Gun Sales Numbers Show Americans No Longer Fear Firearm Legislation

The gun industry, which has boomed since President Obama took office, may be leveling off as fears that the president will restrict gun ownership recede.

Feb 20, 2014 at 12:31PM

Gun sales, which have been high since Barack Obama was elected president, may have finally begun to fall. Sales of firearms, which peaked after the Newtown, Conn., school shootings plunged in January.

According to CNNMoney, FBI background checks, considered an accurate means of tracking gun sales, dropped "by a third in January compared to the year before. There were about 1.66 million background checks last month, and nearly 2.5 million in January the year before."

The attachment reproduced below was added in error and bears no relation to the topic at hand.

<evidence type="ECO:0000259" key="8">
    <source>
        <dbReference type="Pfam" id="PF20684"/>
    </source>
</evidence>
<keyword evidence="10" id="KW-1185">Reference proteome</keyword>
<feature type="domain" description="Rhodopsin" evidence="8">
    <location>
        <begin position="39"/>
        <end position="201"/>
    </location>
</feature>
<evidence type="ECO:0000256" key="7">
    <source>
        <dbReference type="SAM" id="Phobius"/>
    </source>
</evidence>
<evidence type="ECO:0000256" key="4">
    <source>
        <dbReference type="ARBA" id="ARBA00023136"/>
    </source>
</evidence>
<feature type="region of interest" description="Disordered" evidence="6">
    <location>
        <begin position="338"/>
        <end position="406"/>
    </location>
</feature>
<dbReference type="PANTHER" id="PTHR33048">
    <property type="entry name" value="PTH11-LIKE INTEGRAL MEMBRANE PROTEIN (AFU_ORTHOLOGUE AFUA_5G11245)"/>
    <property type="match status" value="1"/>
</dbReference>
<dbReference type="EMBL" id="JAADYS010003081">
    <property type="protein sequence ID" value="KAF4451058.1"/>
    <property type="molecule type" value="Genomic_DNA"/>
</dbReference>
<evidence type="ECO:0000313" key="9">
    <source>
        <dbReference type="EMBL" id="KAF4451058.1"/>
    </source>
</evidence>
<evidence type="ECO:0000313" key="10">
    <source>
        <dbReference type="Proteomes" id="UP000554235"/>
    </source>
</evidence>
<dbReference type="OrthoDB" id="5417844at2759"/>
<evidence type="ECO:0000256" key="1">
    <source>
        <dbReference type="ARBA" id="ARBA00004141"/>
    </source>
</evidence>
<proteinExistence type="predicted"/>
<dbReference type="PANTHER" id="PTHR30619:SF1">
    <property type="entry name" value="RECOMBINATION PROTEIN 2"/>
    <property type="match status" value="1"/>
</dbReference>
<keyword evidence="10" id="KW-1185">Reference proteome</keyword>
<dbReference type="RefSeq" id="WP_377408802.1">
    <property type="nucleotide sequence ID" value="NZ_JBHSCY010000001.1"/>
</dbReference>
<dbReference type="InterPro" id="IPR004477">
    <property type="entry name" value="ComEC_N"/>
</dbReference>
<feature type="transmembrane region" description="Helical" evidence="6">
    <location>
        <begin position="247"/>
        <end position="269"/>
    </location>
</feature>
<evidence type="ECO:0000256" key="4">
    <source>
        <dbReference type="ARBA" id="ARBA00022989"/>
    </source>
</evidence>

Why did gun sales increase?

The National Rifle Association, which, to put it lightly, supports gun ownership, has since before Obama's first presidential victory pushed the idea that Obama would restrict gun ownership. Though the president did little in his first term to change America's gun laws, the NRA continued to aggressively suggest he would do so in his second term.

In an article headlined "The election before the knock on your door," Dave Kopel wrote on the NRA's website about the group's fears.

"Is it possible that Obama is as sincerely anti-gun as his long pre-presidential record indicates," Kopel wrote. "That he was telling the truth in 1996 when he said he favored banning handguns, and in 2007 and 2008 when he said that he thought the Washington, D.C., handgun ban was constitutional? That he meant what he said in 1999 when he proposed shutting down every gun store in the inhabited portion of the United States—via a federal law that would ban all gun stores within five miles of a school or park?"